In response to The Daily Post’s writing prompt: “Mentor Me.” Have you ever had a mentor? What was the greatest lesson you learned?
- Mentormentor. This brings to my mind the teachers I had in school when I was younger. And isn’t it an irony how mentors are actually your tormentors as well. We are shaped as much by the positive and negative experiences in life.
I remember being subjected to embarrassment in my first grade right in my first year of in school. We were winding up our recess time getting ready to start lessons as I got back to my chair, my teacher was still talking to her fellow teachers by the door ( we knew that talk lasts forever), so we get impatient, so we talk to one another (what else do we do?). The next time I saw her, she was back in front of the class giving us that silent treatment with that fiendish eyes glaring, her mind screaming “keep quiet”. But it was taking her a lot of time to make us keep quiet by that system, so I decided to look behind me and say one word, just one word to a classmate. That’s when her one quick glance caught up with me then it got stuck with me and I heard the sound of my own voice, I saw everyones’ eyes on me, a look accusing me of misbehaving. Years ago teachers would hit students on the hands. Our hands are laid flat on the table and she gives us a quick slap with her stick, if it hurt I don’t remember. That’s what I expected at that moment. A quick slap of my hands. Remorsed I got up from my seat when she motioned me in front, gave me her stick then asked me to lead the class in reading, while she went back to her teacher chat. I was the best reader in class, my aunts-teachers tutored me I’ve memorized the first grade reading book before I started school and was reading second grade books while in first grade. Since that time, after recess I’ll stand up in front with stick on my hand leading the class into reading. My embarrassment had a turn around into pride.
In fourth grade my math teacher hit me with an eraser. This time it occurred during my math class. Each of our subject lasts forty minutes with fifteen minutes gap between as we need to transfer from one room to another. Our recess is spent in that classroom right at the end of that subject before recess. We either bring our own food, which I never did, or buy from the cafeteria (I always do) within a very short 15 minute time and risk getting tardy for the next subject. During that time the administration introduced “nutribun”, a bakery product that’s supposed to be nutritious designed for school children. It was the size of my ten year old hand and unmistakably weightier compared to a regular bun. It wasn’t sold in the cafeteria instead each class had one student assigned to pick up from an area, sell to us, collect and remit the money. This, she or he will do in a ten to fifteen minutes gap between each subject. Class has begun soon as she gets back, a concern farthest from her mind, her task is to get rid of the sack of nutribun on her back. An inescapable scene we’ll see everyday reminding us recess is coming. Regardless, once the teacher turns around, underground business commences, whispering, tapping on the shoulder, our eyes in conversation and simultaneously there is a continuous activity of moving hands distributing goods underneath our desks. I saw my teacher’s back, decided to make one quick glance behind me, as I turn back my eyes met her fierce eyes now locked on me, then I felt the wooden eraser hit my forehead. No cuts or bloody encounter except I felt my bangs falling on my right eye which I left as long as I could to at least cover my bruised ego. Everybody quieted down and for a couple of days no one wanted my experience. Business slowed down, no more whisperings and secret languages. But, it was my moment, everybody knew me after that (sigh). I started inviting my classmates over to my house as a gesture that I’m okay. I’m used to this anyway. We formed a dance club and I taught them how to dance. I don’t know why, perhaps in my need for validation and retrieve my bruised ego.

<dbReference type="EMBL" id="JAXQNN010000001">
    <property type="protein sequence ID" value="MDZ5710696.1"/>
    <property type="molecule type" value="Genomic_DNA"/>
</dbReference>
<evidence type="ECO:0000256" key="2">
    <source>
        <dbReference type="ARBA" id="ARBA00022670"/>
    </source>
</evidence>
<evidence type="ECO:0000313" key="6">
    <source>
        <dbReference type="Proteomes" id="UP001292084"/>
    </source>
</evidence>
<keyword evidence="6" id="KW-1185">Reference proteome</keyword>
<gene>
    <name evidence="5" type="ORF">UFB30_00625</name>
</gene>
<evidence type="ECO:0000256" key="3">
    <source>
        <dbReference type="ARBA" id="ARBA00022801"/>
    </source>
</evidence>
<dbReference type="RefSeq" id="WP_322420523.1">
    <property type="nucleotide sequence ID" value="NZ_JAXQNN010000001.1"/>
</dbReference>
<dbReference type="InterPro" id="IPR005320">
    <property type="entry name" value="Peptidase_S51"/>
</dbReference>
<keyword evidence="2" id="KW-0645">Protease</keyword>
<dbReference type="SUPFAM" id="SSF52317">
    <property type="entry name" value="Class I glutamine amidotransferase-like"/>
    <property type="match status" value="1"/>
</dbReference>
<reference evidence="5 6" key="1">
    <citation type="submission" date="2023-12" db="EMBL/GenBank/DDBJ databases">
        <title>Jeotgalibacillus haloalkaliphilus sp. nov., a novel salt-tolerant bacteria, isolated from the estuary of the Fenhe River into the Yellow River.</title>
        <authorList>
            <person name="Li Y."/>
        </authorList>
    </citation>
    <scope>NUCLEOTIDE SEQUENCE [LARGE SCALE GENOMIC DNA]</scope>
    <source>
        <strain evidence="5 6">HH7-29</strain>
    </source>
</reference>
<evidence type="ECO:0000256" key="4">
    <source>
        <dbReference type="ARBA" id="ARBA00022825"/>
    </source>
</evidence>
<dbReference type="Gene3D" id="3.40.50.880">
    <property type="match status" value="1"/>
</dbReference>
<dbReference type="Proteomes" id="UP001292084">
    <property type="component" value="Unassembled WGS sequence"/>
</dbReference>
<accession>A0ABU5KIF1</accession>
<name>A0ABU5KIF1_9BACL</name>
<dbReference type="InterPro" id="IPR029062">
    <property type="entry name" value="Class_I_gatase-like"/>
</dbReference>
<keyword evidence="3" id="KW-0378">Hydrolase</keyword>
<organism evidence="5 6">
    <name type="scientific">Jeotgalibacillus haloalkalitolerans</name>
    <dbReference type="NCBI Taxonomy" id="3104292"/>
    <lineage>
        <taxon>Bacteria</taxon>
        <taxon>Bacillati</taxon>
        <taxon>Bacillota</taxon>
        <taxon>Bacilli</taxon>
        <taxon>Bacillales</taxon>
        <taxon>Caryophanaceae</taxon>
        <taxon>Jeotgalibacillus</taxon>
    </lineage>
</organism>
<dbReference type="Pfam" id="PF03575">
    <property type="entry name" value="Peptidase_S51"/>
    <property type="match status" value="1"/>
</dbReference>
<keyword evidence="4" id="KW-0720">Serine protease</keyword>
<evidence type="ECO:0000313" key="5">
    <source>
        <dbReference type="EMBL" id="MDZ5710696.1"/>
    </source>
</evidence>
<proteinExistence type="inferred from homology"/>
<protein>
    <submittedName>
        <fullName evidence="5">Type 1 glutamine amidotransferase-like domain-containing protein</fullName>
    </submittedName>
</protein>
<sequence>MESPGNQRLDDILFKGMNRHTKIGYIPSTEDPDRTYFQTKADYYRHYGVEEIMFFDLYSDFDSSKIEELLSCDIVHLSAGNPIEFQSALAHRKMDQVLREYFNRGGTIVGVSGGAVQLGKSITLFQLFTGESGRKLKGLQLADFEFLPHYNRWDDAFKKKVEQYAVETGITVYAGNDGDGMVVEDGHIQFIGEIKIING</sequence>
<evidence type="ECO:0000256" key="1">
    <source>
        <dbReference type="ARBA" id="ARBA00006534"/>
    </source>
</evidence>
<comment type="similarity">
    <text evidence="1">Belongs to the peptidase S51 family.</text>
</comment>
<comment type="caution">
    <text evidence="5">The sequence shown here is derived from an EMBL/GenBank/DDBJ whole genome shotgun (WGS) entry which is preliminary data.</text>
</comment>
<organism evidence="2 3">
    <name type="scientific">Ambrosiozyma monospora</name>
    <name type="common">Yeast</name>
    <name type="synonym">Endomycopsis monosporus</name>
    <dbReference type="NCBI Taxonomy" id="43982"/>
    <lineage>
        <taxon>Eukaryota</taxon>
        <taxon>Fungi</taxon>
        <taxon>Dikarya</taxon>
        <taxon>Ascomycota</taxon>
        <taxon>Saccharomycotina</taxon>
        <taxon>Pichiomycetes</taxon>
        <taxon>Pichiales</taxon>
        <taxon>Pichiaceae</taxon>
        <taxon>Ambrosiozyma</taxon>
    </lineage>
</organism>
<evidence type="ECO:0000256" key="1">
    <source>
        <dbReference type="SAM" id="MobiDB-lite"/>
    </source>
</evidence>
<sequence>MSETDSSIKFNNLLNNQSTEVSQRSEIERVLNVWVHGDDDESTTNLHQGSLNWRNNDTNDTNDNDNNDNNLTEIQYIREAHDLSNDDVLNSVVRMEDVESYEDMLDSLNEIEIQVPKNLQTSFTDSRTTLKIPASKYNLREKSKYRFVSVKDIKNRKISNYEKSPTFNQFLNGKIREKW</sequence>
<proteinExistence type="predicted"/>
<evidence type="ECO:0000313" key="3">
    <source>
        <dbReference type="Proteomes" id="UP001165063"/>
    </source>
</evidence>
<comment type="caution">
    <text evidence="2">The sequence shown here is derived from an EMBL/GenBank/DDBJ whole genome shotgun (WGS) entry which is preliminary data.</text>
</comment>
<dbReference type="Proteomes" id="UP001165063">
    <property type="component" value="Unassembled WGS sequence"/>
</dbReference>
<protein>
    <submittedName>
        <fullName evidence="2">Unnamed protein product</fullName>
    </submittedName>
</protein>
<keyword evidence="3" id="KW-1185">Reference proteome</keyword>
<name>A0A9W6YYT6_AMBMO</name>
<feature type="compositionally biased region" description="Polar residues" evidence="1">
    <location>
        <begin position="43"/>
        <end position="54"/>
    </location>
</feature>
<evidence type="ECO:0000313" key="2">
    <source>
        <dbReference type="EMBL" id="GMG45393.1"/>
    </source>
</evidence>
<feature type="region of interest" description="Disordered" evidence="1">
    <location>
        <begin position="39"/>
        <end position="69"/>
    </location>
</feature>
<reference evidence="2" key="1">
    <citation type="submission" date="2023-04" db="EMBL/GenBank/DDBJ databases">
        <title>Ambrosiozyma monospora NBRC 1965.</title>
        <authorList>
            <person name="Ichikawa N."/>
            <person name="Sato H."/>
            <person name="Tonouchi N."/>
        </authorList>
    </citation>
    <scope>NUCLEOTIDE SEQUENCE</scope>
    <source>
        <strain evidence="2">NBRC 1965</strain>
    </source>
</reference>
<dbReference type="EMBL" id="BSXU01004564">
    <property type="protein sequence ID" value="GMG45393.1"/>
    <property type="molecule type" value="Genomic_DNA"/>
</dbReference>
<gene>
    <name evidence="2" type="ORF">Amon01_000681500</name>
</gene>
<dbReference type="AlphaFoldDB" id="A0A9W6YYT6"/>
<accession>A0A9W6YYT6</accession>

The lessons I’ve learned, get up and teach them how to read and dance.